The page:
I'm studying how to enable paging in Linux kernel but I didn't understand how the kernel can address from 8 MB to 1 GB of virtual memory. I mean, in the boot phase the kernel comes with a very minimal page table encoded into the image. This page table (pointed by swapper_pg_dir) allows you to write only the first two entries of the page table. Each entry points to a page of 4 MB. So in total the kernel can address only 8 MB of virtual memory. Then the kernel has to instore the second level of the page table in order to drive all its 1 GB of virtual memory. In order to resolve that, it must rely in some memory allocator which allow to retrieve buffers where to put the entries of the second level page table: this is the bootmem allocator.

So my question is: how can the kernel address from 8 MB to 1 GB of virtual memory?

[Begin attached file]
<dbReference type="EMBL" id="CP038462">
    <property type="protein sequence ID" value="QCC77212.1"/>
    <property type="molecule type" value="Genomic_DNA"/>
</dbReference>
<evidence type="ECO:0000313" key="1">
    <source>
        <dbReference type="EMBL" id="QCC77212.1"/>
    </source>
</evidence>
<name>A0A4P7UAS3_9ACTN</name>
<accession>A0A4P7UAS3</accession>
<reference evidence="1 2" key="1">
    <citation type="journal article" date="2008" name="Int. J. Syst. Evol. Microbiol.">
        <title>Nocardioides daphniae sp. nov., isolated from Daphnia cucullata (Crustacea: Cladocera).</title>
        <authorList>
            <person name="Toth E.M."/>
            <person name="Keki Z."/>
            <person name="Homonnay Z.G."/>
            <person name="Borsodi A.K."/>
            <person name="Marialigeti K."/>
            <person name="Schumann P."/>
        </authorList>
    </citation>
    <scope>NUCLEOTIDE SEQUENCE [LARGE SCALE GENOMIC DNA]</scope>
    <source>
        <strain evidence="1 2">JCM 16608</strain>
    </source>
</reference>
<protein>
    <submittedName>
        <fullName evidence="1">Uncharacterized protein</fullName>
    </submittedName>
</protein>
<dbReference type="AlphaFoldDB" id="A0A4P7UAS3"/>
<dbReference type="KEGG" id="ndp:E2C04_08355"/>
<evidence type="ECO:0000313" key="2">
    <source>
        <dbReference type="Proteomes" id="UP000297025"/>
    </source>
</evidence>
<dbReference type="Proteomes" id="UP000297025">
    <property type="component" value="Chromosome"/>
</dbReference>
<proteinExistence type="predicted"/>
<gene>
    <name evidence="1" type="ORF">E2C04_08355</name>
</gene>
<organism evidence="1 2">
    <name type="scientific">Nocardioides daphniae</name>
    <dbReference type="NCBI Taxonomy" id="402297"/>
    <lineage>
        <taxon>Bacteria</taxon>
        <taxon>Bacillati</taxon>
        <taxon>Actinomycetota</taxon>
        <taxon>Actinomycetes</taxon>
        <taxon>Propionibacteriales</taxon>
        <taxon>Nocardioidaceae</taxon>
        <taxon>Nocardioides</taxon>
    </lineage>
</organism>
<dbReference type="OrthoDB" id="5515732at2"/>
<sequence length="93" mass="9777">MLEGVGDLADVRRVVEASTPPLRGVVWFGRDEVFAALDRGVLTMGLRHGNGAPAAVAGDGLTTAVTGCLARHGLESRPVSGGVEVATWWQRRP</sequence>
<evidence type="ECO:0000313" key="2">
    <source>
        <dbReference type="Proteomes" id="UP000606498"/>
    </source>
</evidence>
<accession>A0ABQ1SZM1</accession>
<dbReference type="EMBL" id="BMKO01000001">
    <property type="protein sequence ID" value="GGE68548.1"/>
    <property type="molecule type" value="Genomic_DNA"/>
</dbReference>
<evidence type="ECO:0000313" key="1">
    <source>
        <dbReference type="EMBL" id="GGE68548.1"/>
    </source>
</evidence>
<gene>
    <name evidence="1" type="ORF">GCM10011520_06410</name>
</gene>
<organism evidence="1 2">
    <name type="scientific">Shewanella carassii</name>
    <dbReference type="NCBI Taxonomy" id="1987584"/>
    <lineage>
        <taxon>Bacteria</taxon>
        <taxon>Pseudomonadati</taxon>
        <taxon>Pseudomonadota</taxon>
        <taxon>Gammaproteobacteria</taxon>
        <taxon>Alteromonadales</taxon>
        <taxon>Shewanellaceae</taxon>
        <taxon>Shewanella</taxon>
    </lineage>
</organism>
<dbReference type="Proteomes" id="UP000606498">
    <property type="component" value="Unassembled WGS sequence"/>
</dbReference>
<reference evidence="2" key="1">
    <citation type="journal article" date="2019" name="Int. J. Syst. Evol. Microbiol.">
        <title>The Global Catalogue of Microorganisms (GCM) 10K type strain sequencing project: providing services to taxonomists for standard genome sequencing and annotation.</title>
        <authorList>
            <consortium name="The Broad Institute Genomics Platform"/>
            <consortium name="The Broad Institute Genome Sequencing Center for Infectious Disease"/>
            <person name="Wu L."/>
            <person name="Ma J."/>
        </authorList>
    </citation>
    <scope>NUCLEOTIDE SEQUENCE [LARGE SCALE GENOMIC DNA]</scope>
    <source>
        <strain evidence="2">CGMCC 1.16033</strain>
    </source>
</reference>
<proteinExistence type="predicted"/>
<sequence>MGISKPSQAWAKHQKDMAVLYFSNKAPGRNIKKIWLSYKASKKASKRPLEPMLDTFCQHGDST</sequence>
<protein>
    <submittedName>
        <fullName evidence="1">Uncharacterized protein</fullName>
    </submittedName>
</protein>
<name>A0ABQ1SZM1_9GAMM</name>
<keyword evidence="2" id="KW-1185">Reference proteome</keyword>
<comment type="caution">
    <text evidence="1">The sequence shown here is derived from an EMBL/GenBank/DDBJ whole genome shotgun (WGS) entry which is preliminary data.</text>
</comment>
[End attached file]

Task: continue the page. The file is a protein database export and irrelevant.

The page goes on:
1 Answer 1


I'm not sure what the question is really - it's done using the paging unit - maybe see here: https://stackoverflow.com/questions/18431261/how-does-x86-paging-work

The page directory below 896MB is still stored in swapper_pg_dir, it just gets reinitialized after that first 8MB initialization. Things get more complicated above 896MB and below 4096MB, and get further complicated above 4096MB.

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